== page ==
- Frances Ryan discusses the precarity facing far too many UK residents who are a single missed bill payment away from financial disaster:
There are now 19 million people in this country living below the minimum income standard (an income required for what the wider public view as “socially acceptable” living standards), according to figures released by the Joseph Rowntree Foundation (JRF) this month. Around 8 million of them could be classed as Theresa May’s “just about managing” families: those who can, say, afford to put food on the table and clothe their children but are plagued by financial insecurity. The other 11 million live far below the minimum income standard and are, the JRF warns, “at high risk of falling into severe poverty”.- And Sarah O'Connor reports that contrary to conventional wisdom, younger workers are actually more likely than their predecessors to cling to the jobs they have (and likely missing out on higher wages as a result) - with high debt loads and poor prospects elsewhere looming as obvious explanations.
We are entering a period not simply of growing hardship in this country but of what I would call precarious poverty: the sort that isn’t characterised by the traditional image of lifelong, deep-seated deprivation, but which can hit in a matter of days: a broken washing machine, a late child tax credit payment, an injury that leads to time off work.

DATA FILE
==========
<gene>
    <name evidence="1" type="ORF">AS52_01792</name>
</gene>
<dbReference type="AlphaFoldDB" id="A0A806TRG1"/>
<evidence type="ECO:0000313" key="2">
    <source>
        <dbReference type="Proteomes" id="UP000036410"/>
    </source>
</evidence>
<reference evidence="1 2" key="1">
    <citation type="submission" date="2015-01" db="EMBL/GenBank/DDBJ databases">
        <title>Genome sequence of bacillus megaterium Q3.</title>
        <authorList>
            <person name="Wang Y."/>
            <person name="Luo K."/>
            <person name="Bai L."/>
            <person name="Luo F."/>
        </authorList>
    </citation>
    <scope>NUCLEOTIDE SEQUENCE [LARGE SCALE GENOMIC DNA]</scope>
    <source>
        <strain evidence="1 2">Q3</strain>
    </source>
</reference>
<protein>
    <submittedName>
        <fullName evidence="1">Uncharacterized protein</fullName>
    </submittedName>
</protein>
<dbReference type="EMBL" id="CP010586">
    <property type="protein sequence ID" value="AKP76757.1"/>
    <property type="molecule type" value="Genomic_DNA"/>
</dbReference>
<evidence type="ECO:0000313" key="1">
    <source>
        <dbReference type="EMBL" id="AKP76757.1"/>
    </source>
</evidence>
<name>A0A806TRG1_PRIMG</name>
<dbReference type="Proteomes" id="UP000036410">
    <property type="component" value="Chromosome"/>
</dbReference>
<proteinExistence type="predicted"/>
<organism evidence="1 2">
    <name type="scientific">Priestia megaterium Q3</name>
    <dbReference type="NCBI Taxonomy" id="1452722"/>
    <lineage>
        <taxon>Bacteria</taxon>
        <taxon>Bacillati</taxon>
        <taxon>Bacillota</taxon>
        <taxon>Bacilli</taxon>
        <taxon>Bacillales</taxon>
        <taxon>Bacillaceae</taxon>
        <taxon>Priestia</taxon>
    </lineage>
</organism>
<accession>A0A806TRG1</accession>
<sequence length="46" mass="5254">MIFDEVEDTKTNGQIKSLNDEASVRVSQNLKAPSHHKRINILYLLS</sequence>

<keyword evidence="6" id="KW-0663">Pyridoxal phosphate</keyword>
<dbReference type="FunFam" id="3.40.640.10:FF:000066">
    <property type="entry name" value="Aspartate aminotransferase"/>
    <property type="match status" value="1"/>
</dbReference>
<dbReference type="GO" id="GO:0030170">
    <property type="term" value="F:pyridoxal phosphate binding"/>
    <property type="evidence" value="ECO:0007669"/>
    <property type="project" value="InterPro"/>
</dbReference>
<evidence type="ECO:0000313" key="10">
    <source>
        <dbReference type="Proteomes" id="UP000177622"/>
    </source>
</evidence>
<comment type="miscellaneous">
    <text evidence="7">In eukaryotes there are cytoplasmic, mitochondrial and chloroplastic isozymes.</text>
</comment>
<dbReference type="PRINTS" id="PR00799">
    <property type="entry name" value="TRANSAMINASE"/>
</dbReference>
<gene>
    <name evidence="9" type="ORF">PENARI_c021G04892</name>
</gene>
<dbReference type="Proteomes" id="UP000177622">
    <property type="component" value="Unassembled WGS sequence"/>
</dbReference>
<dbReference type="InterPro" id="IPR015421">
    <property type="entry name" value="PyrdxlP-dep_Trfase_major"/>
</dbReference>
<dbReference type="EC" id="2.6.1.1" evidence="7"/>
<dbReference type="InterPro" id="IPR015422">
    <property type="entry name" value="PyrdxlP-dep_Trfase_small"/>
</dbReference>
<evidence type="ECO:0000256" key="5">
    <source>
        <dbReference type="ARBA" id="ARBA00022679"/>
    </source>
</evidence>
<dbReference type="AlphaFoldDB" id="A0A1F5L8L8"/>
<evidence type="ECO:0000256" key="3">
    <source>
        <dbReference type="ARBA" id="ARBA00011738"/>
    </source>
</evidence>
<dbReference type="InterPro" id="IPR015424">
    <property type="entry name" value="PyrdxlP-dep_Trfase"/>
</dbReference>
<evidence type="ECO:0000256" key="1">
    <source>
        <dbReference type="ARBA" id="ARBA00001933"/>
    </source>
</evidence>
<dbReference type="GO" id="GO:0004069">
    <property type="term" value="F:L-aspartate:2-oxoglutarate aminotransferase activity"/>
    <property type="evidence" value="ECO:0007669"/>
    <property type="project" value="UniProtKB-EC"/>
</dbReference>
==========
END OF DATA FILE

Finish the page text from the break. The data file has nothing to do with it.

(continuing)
In an economic climate that is normalising low-income families having to live hand to mouth, increasingly, for a whole economic class, one small unexpected cost can trigger a spiral into debt.
The average UK household now owes a record £12,887, even before mortgages are taken into account, according to the TUC. Around 1.6m households are in what is termed extreme debt: that means paying out 40% or more of their entire income to creditors.
This is not a problem that’s going away, as wages stagnate, benefits are cut and prices rise. This is a sign of what’s to come. As we enter a five-year squeeze on living standards that’s set to be worse than the aftermath of the global crash, there is a real risk that millions of families will not be able to keep their heads above water. Precarious poverty will soon be hard to ignore.
- Nicholas Carnes and Noam Lupu examine the financial background of politicians, and note that the disproportionate number of wealthy people in positions of power looks to have everything to do with inequality of political opportunity rather than voter preferences.
- Emilie Taman questions the Libs' choice to sign away Canadian sovereignty and individuals' privacy by empowering U.S. border guards to limit our freedom. And Kelsey Johnsen reports that the Libs are also endangering refugees by ignoring the Trump administration's clear declarations that they won't receive any fair opportunity to claim asylum in the U.S.
- Finally, Barry Saxifrage discusses Canada's highly risky bet on dying dirty fuels at a time when they're becoming obsolete due to both environmental factors and cheaper alternatives.